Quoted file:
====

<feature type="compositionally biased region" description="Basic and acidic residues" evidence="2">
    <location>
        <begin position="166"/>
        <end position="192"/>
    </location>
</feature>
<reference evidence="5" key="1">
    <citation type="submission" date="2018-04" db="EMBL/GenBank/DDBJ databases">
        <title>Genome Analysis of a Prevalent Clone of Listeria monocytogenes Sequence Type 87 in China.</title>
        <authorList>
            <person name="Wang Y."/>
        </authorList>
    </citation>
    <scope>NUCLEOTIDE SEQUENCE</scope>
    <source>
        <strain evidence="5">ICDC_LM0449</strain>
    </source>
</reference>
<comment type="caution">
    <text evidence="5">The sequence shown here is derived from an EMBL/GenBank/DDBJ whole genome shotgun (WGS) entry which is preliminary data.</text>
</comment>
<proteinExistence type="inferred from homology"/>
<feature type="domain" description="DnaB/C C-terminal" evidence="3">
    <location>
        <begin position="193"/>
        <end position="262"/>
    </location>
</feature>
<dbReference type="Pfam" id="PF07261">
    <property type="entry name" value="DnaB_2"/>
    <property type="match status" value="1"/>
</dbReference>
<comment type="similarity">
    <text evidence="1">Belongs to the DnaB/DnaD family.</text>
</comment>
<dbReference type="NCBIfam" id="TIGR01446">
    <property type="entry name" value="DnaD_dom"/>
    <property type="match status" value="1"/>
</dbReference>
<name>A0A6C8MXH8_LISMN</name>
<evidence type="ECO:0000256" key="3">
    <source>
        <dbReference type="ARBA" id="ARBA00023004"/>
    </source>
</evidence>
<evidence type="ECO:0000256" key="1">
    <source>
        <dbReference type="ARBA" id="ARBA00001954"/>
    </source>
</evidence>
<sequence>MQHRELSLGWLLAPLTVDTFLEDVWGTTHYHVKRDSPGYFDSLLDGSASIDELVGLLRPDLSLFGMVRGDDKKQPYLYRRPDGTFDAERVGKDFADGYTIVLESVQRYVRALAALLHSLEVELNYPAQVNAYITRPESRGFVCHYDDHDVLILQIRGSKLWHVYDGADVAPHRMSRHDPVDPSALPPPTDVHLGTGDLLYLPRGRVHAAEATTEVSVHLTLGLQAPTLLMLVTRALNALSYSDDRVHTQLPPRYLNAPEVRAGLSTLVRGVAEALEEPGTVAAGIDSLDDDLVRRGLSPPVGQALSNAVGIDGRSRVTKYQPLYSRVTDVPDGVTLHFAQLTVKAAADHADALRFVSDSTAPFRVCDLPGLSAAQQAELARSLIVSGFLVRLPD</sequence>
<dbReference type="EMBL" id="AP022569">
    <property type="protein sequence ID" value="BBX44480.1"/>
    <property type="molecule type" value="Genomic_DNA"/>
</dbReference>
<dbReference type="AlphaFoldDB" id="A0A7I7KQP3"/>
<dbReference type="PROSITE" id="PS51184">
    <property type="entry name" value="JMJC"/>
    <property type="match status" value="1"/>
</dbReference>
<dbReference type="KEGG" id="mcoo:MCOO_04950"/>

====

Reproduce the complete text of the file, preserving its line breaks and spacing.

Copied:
<feature type="compositionally biased region" description="Basic and acidic residues" evidence="2">
    <location>
        <begin position="166"/>
        <end position="192"/>
    </location>
</feature>
<reference evidence="5" key="1">
    <citation type="submission" date="2018-04" db="EMBL/GenBank/DDBJ databases">
        <title>Genome Analysis of a Prevalent Clone of Listeria monocytogenes Sequence Type 87 in China.</title>
        <authorList>
            <person name="Wang Y."/>
        </authorList>
    </citation>
    <scope>NUCLEOTIDE SEQUENCE</scope>
    <source>
        <strain evidence="5">ICDC_LM0449</strain>
    </source>
</reference>
<comment type="caution">
    <text evidence="5">The sequence shown here is derived from an EMBL/GenBank/DDBJ whole genome shotgun (WGS) entry which is preliminary data.</text>
</comment>
<proteinExistence type="inferred from homology"/>
<feature type="domain" description="DnaB/C C-terminal" evidence="3">
    <location>
        <begin position="193"/>
        <end position="262"/>
    </location>
</feature>
<dbReference type="Pfam" id="PF07261">
    <property type="entry name" value="DnaB_2"/>
    <property type="match status" value="1"/>
</dbReference>
<comment type="similarity">
    <text evidence="1">Belongs to the DnaB/DnaD family.</text>
</comment>
<dbReference type="NCBIfam" id="TIGR01446">
    <property type="entry name" value="DnaD_dom"/>
    <property type="match status" value="1"/>
</dbReference>
<name>A0A6C8MXH8_LISMN</name>
<evidence type="ECO:0000256" key="3">
    <source>
        <dbReference type="ARBA" id="ARBA00023004"/>
    </source>
</evidence>
<evidence type="ECO:0000256" key="1">
    <source>
        <dbReference type="ARBA" id="ARBA00001954"/>
    </source>
</evidence>
<sequence>MQHRELSLGWLLAPLTVDTFLEDVWGTTHYHVKRDSPGYFDSLLDGSASIDELVGLLRPDLSLFGMVRGDDKKQPYLYRRPDGTFDAERVGKDFADGYTIVLESVQRYVRALAALLHSLEVELNYPAQVNAYITRPESRGFVCHYDDHDVLILQIRGSKLWHVYDGADVAPHRMSRHDPVDPSALPPPTDVHLGTGDLLYLPRGRVHAAEATTEVSVHLTLGLQAPTLLMLVTRALNALSYSDDRVHTQLPPRYLNAPEVRAGLSTLVRGVAEALEEPGTVAAGIDSLDDDLVRRGLSPPVGQALSNAVGIDGRSRVTKYQPLYSRVTDVPDGVTLHFAQLTVKAAADHADALRFVSDSTAPFRVCDLPGLSAAQQAELARSLIVSGFLVRLPD</sequence>
<dbReference type="EMBL" id="AP022569">
    <property type="protein sequence ID" value="BBX44480.1"/>
    <property type="molecule type" value="Genomic_DNA"/>
</dbReference>
<dbReference type="AlphaFoldDB" id="A0A7I7KQP3"/>
<dbReference type="PROSITE" id="PS51184">
    <property type="entry name" value="JMJC"/>
    <property type="match status" value="1"/>
</dbReference>
<dbReference type="KEGG" id="mcoo:MCOO_04950"/>